White House Says Bears Part Of Blame For Senate Loss
--Reuters headlineLanguage Log » An ursine crash blossom
the identity of Elstir himself. He had painted a portrait of Odette de Crécy -- could such a brilliant man, a solitary, a philosopher, who had accumulated wisdom, who stood above all things, whose conversation was so enthralling, possibly be the painter, vacuous and devious, adopted long ago by the Verdurins? I asked him if he had known them, and whether they had not nicknamed him "M. Biche." He answered, in a very simple manner, that this was indeed the case, as though speaking of a part of his life that was rather remote, as though not realizing his answer caused me an acute disappointment.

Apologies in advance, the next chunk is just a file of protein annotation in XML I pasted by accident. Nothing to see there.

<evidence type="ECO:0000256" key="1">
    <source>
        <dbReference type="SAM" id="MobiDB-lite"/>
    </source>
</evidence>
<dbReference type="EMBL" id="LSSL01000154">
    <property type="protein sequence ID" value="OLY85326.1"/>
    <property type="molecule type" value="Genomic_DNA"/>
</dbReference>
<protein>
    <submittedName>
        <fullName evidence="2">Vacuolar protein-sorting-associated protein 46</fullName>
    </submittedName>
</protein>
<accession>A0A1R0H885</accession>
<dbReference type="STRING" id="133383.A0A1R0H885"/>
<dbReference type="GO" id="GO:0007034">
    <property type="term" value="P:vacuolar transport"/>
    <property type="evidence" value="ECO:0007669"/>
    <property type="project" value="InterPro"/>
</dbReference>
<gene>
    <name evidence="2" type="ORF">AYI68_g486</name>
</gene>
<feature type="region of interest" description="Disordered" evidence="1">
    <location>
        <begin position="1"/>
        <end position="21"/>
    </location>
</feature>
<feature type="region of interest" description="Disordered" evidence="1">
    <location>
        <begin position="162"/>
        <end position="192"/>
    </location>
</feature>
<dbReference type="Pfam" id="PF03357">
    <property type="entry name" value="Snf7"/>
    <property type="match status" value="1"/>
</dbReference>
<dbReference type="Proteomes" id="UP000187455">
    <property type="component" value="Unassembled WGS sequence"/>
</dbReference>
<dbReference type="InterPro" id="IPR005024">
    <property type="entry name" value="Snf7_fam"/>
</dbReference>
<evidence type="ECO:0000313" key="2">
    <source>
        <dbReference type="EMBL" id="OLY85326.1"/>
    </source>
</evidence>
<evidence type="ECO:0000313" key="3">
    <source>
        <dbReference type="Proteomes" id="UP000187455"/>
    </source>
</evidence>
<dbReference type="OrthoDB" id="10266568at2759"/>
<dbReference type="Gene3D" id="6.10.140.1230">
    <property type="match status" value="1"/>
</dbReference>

My mind saw this pleasure, now that it was assured, as being worth not very much. But the will in me did not share that illusion for an instant, being the persevering and unwavering servant of our personalities, hidden in the shadows, disdained, forever faithful, working unceasingly, and without heeding the variability of our self, making sure it shall never lack what it needs. ... So my mind and sensibility set up a debate on how much pleasure there might be in making the acquaintance of Albertine, while in front of the mirror I considered the vain and fragile charms that they would have preferred to preserve unused for some better occasion. But my will did not lose sight of the time at which I had to leave; and it was Elstir's address that it gave to the coachman. My mind and sensibility, now that the die was cast, indulged in the luxury of thinking it was a pity. If my will had given a different address, they would have been in a state of panic.